Too Tight for Comfort, Too Stiff to Change
Updated: Mar 13, 2019
By: Andy Shodell
PTS Falconer Staff
November 7, 2017
Cartoon illustration by Ema Capilla
The approach to uniform policy resembles scientists in the hand sanitizer industry, attempting to maximize the destruction of harmful germs with minimal effect on the positive ones. Neither the manufacturers of policy nor sanitizer are currently successful.
Reflecting the common-sense idea of striving for a net-positive, the use of a hand sanitizer that kills more helpful germs than damaging germs is implausible. Similarly, rules should mainly reprimand rule-breakers, rather than impede rule-followers. Uniform policy, a quintessential example of rules serving to hold back the majority, is imposed on all for a rule broken by few. Curbing academic students’ comfort, the lack of ease induced by school uniform shorts branded with the school logo -- meant to be tight enough to reveal phones in pockets -- is restraining the rule-following majority of students. The unfeasible notion that more than 50% of students are breaking this rule is disproved by the fact that there are not 325 phones confiscated per day, or 325 students in the upstairs library serving detention daily. Even if a majority of the school was breaking the phone rule, then the shortage of people getting caught is proof in itself that these 100% cotton, leg-prisons are serving no positive purpose. According to the statistics and applied logic, Palmer Trinity’s benevolent germs are being obstructed at freakishly higher rates than the opposite.
Posited by 18th century French Enlightenment philosopher, writer, and composer Jean-Jacques Rousseau, “[People are] born free, and everywhere [they are] in chains.” To paraphrase, positive traits inherent after birth, such as academic excellence or aptitude to comprehend information, are hindered by the enforcement of net-negative rules, confining the majority. Others may opt for the opposing opinion of 17th century English philosopher and champion of despotism, Thomas Hobbes, who says, “The life of [people] in the state of nature is solitary, poor, nasty, brutish and short.” Supporting the idea that humans are born with a tendency to break rules, Hobbes’ theory -- reflective of school uniform policy -- is merely applicable in an environment with a majority of rule breakers. As stated previously, the fact that there are fewer than 325 phones in the office daily proves that either a majority of Palmer Trinity students are, astonishingly, following the rules, or on the contrary are just not getting caught. Regardless, this shows the fallacies in forcing students to wear the current, uncomfortable school uniform shorts.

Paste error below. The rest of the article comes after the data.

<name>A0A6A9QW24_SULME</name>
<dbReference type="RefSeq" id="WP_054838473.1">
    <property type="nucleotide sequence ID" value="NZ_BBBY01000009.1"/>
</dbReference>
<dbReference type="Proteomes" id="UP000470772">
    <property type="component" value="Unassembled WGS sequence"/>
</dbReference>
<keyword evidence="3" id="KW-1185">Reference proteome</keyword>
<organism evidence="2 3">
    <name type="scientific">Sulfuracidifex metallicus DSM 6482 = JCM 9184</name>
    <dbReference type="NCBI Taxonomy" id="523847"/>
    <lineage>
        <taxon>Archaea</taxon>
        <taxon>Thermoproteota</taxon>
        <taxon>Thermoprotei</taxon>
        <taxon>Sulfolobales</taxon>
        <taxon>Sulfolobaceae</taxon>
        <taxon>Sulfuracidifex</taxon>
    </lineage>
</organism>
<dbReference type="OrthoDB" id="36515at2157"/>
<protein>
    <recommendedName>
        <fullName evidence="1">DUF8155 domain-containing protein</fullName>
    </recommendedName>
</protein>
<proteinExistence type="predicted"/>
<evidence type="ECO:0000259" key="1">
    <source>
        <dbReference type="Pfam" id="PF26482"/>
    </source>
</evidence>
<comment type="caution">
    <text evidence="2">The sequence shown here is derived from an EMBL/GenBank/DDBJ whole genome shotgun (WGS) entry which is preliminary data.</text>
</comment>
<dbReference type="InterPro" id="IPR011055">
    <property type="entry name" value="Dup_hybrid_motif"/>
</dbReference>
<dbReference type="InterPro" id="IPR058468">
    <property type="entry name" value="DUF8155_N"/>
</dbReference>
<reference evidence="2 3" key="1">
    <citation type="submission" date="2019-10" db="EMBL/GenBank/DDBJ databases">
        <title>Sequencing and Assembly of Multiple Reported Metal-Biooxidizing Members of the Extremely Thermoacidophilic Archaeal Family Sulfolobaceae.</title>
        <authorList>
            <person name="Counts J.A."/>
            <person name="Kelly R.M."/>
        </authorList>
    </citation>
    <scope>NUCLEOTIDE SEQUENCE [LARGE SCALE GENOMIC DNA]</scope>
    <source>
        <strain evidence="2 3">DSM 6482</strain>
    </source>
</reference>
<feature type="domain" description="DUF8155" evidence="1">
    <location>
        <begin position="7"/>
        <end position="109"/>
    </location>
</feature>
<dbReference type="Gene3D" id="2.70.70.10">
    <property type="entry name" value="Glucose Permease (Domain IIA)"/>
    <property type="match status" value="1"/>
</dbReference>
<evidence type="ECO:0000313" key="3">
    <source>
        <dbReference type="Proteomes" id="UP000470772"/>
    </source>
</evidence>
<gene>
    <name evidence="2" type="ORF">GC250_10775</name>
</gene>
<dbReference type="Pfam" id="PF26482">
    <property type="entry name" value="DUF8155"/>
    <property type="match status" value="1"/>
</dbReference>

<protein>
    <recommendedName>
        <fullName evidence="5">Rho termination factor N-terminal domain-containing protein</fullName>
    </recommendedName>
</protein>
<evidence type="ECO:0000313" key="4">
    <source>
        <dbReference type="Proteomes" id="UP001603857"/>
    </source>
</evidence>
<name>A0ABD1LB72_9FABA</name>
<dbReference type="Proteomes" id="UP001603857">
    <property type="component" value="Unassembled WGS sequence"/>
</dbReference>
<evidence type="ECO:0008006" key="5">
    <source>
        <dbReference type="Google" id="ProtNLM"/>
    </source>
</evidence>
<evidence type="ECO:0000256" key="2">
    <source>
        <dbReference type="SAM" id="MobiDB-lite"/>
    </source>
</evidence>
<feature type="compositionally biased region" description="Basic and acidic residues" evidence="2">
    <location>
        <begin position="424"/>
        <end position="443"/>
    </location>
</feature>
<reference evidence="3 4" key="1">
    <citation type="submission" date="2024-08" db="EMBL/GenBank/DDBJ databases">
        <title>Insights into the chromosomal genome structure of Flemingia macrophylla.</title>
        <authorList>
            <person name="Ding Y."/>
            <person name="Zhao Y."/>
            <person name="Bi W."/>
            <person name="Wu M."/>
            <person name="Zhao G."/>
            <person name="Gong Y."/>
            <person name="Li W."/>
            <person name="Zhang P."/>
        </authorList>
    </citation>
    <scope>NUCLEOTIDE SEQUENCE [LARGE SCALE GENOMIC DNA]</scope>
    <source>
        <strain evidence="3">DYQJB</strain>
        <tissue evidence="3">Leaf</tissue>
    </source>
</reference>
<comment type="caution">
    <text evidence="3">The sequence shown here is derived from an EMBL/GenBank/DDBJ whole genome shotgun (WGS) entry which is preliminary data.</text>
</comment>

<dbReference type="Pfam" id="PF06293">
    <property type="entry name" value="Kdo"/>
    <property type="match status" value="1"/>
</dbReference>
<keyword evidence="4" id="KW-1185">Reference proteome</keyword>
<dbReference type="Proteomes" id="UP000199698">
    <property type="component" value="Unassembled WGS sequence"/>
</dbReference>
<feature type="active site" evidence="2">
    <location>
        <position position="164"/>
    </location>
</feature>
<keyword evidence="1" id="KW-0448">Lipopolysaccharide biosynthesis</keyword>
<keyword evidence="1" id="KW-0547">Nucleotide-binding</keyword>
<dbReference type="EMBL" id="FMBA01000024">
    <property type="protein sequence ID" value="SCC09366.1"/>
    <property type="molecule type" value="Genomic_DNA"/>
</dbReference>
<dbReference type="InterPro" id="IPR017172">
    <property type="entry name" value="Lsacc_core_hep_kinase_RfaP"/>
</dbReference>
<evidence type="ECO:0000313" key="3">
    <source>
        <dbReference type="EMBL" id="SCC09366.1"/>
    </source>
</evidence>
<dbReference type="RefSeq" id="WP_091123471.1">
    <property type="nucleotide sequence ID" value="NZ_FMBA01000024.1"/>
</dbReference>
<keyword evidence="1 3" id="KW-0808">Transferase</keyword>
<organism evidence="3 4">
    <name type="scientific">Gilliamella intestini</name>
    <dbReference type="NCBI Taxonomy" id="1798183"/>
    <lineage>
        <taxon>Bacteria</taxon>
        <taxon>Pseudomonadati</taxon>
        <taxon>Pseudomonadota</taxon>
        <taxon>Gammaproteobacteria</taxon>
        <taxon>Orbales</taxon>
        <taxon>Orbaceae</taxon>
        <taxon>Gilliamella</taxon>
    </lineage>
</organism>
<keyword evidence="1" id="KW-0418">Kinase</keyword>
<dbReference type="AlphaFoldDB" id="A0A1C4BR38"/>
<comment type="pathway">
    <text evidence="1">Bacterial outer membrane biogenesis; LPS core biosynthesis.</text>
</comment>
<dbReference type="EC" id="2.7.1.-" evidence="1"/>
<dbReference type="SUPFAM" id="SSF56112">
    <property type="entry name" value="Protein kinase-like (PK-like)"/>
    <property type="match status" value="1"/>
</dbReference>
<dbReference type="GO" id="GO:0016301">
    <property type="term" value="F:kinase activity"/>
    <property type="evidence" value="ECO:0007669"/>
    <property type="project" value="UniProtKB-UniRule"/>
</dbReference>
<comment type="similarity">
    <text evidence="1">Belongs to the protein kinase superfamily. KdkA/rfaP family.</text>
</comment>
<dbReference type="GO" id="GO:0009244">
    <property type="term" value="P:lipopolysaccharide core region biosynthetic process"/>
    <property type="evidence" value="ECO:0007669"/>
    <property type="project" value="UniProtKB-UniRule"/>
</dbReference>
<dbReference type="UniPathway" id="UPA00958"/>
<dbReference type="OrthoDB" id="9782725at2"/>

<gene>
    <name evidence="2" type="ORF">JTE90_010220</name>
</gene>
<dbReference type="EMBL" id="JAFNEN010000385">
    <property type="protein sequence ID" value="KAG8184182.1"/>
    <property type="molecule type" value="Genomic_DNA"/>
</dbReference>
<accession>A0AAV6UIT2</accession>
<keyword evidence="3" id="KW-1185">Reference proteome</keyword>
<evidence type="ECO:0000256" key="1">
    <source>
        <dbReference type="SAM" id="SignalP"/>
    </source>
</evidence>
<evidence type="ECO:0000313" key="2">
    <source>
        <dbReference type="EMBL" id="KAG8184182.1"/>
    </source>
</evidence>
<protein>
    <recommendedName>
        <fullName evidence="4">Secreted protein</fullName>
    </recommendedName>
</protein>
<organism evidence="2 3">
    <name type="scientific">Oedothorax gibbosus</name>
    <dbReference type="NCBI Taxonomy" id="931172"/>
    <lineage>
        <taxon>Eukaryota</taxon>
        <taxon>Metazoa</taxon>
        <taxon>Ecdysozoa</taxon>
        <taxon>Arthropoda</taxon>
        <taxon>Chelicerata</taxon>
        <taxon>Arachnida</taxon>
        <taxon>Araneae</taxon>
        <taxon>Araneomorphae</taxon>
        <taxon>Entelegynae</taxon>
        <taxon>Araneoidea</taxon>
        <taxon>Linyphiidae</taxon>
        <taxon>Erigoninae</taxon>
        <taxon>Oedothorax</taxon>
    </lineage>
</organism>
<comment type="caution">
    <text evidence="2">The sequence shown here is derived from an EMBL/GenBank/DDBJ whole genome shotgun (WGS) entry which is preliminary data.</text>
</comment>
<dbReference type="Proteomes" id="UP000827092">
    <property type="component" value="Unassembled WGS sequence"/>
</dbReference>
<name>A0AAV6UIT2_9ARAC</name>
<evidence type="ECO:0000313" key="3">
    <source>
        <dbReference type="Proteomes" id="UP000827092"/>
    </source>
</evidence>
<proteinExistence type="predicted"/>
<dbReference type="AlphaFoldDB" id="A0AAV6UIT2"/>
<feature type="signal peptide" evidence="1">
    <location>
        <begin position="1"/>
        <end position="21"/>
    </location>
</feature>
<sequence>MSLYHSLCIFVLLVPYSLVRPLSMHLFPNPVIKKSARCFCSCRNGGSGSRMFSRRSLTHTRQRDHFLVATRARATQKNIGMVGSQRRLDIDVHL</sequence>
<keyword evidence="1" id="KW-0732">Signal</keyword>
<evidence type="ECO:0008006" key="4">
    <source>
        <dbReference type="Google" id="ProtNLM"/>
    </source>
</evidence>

Our intended policy is obviously not working: forcing students to wear the logo on their shorts is cost-prohibitive to the students who need to buy these expensive shorts; this is causing non-requisite discomfort to much of the student body; the current model, statistically, is not even working. An alternative to current rules would perhaps be requiring students to wear the uncomfortable shorts with an emblem only if they have been caught twice with a phone in their pocket. With this rule, the uniform policy would reprimand bad germs while allowing rule-followers to flourish in better khakis without the logo.
Maybe it would also help our student body feel less negative about strictness, rigidity, and uniformity. Maybe more students would graduate appreciating not only the great education we received, but also the trust and faith in us as people. Maybe more students would graduate happy, not just grateful. Imagine the potential effect of future giving.
With the school’s emphasis on honesty, integrity, and respect, Palmer Trinity is surely not a Hobbesian chaos; the incarceration of students’ potential can easily be avoided in such an environment. As an innovative school with a dynamic approach to the handbook, we can be the scientists on the brink of discovering a sanitizer fit solely for eliminating negative germs in a primarily healthy student body.